It’s simple to end up in a place in Mumbai that is insipidly chic, ambiguously pulsating, and completely full of itself. I will find myself at parties or bars and inevitably things will drone on and wit in conversation will seem like something from a dream. When that happens, stepping away to have a cigarette, there’s another inevitable moment. Eye contact, head nod, a half formed hindi “Do you mind?” question, and I am off to hang out with the help.
That being, I end up again at a kitchen that perfectly personifies the people using it. Like an earlier article, Norman’s Kitchen is a Cabinet, Friday Night Rush is part of an ongoing collection of kitchens. Here, the space and the individual using it become inseparable, and when that happens they become more than function or form, they come to be about everything else.
I spent Friday night in the middle of a dinner rush at the popular local, the Yacht Club.
The Yacht Club is the kind of place where a traveler would tell you, “It’s not for the timid.” It’s true there will be stares.
That being said, get over it and no one will bother you. They even let me in the kitchen. It’s all too common in food and travel publications to push for some kind of superior authenticity. The intrepid “guide” is taking you vicariously where no other foreigners are allowed, to places where some sort of visceral experience is described using buzzwords like visceral and intrepid.
This is the subject of much heat now. Though it has more to do with travel writing than food, the point still floats. Marion Botsford Fraser covers this as of last week in The Walrus. Where else is there left to go? When travel writing used to be so heavily about journeys, albeit journeys that were funded by and promoted colonialism on a whole, what can it be about today? It can be about now.
She elegantly points out that travel writing has always mirrored the time in which it was written:
“Travel literature, at least since the travels and writings of Herodotus in the fifth century BC, has always reflected the enthusiasms, optimisms, passions, and predilections of the period in which it was written.”
– Botsford Fraser, Post-Colonial Journeys, The Walrus, Thursday July 3rd, 2008
So why should that be different now? It isn’t. But if nothing is new in the first place, and all of it is just some sort of postmodern recycling which leads to the death of any Truth in the capitalized letter sense, then travel writing will reflect that.
But the question now may be, what am I reflecting as I write this, go to this kitchen, cook this food? That may be the best way to begin to figure out what this all means.
It seems better to not sway the content though and just give a straight forward account of the place as it was seen. Then it can be taken for whatever it’s worth.
Or, it could be better to sway the content and give a magical account of the place as it was seen. Then it can be taken for whatever it’s worth.
So, this is an authentic, or not, account of two men who cook for a hundred men an hour in a kitchen that has corners that date back to the 19th century. When living in New York, I always wondered what it would have looked like before electricity. It wasn’t that long ago in context and everyone would have been using coal in the cold winters. A black film covers everything when using coal.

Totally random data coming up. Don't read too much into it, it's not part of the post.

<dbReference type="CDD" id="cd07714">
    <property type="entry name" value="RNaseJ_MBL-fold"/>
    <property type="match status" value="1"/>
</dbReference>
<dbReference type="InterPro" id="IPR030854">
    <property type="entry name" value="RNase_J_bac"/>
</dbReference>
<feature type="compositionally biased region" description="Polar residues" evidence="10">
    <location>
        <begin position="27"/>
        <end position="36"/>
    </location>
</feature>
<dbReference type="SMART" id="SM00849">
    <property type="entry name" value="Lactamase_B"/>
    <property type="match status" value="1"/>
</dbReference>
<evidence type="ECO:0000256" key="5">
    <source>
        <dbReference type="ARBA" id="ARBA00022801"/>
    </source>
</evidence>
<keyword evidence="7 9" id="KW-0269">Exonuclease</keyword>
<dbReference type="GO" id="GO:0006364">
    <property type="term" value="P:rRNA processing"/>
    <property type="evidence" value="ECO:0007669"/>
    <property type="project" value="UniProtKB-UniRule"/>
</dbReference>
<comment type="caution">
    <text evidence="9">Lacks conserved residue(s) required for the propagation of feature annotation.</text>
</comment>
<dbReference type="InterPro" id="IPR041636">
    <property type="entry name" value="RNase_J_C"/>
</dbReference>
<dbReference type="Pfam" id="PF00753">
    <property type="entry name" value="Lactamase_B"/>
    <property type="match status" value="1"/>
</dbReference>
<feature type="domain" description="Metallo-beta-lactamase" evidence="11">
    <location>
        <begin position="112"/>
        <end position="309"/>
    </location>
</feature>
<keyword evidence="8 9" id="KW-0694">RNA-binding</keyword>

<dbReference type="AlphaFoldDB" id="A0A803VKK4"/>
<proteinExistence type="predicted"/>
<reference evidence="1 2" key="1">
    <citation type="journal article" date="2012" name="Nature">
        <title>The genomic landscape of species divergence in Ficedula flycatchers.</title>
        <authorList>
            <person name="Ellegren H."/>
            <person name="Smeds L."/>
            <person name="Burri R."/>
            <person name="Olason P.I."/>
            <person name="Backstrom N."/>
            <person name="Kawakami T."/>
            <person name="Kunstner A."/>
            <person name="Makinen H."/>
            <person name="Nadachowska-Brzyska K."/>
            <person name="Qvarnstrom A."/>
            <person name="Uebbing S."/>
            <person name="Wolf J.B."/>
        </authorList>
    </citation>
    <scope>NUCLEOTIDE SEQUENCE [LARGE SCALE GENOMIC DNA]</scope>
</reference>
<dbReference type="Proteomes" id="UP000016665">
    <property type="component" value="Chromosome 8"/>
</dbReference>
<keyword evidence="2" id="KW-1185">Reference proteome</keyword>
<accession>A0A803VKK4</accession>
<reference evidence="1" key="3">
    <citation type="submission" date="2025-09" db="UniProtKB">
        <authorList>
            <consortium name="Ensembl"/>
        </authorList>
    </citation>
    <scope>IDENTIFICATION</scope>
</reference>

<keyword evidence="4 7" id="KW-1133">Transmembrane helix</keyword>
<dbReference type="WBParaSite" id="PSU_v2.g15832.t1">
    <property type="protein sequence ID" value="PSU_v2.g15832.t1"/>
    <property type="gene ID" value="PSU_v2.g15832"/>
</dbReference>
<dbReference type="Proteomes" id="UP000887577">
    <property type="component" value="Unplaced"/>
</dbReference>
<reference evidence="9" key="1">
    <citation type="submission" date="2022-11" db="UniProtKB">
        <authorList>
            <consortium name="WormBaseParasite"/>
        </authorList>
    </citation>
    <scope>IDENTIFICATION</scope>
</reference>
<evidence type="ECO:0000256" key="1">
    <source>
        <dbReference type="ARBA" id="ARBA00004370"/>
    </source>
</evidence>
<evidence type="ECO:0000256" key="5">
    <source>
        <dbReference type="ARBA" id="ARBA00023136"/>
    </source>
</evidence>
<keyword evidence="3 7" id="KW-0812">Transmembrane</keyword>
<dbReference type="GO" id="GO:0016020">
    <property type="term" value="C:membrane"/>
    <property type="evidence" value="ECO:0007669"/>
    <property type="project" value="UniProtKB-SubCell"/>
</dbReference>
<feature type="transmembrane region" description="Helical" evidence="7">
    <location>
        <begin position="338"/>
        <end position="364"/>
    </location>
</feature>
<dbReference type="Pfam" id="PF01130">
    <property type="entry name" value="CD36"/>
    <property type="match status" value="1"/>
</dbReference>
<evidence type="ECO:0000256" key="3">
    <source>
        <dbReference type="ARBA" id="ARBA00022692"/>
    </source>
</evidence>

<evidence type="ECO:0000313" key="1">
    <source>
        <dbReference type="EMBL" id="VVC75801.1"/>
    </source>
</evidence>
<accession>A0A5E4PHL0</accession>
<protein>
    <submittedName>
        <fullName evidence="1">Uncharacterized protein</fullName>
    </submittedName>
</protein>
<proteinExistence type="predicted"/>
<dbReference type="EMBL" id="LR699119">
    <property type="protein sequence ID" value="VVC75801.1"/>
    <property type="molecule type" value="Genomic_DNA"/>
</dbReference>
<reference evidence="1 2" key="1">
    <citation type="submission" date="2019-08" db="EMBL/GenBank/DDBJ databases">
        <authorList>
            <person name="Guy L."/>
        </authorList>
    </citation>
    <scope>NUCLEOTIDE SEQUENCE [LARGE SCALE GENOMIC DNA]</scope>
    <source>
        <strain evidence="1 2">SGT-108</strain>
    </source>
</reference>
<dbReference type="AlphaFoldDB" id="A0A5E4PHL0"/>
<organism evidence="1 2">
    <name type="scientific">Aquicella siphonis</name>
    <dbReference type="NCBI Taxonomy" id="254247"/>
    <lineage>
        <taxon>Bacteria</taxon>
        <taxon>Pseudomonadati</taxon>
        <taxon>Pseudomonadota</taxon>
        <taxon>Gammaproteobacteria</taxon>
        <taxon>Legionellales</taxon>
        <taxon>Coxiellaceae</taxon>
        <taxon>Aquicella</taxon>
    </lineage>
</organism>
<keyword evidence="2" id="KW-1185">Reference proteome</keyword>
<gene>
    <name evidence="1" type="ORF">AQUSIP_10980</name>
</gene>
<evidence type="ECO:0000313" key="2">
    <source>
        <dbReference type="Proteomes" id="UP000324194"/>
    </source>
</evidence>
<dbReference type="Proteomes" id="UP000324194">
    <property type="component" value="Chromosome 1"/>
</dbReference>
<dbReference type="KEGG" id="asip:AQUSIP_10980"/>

Mumbai has that look and it is one of the only things I find romantic about the place. It has a feel of old; shoe shines, proper barbers with proper shaves, dressing “well” in public, and being covered in a black and brown coating; like that left from coal, it won’t be going anywhere anytime soon. These cooks are on gas now, but the black crust is too thick to take off. That, or they just can’t be bothered.
To further a not being bothered attitude, they cook in shitty plastic flip-flops, or thongs depending on your hemisphere.
In the few hours that I spent with them, mainly I saw snacks leave the kitchen. Chana, or chick peas, and small plates of ambiguous scraps of meat fried in deep red chili oil.
And omelets, a typical Friday night snack to accompany BagPiper Whiskey and soda seems to be an ill formed omelet that seeps chili from within.
Needless to say, I ordered the omelet. It was flat and a far cry from a French classic that is fluffy and tall, with a perfect shell on the outside that achieves the right amount of cooked in the center as it’s folded over and set in the middle of the table for everyone to enjoy. This is not that omelet.
It’s made on the highest heat possible, flipped almost immediately, and thrown at the waiter.
They never wanted to tell me their names nor could they really figure out why I wanted to photograph what they kept referring to as a dirty kitchen. It is dirty, but that makes what they do here all the more interesting. They pull off an Indian equivalent of heavy, dense, lip-smacking bad for you pub food. A food that I find endlessly more complex than healthy equivalents simply for the fact that it has balls.
Yes, that is exactly the word needed here.
When food doesn’t have any weight, love, care, thought, heat, intentional abandon, or swagger, then the only thing that flashes in my mind is a page from a Charles Bukowski novel and the word on the page is always:
I don’t know what to call the two men in this kitchen, cooks or chefs, or the worst possible, real cooks or real chefs. They make food right for this place and time. They don’t want to tell me their names and couldn’t care if I came or went, ate or not, took pictures or not, complimented them or not, died or not. And in that, this kitchen is about everything else again, like it should be.
There is a open floor of two bedroom apartments available above the Yacht Club.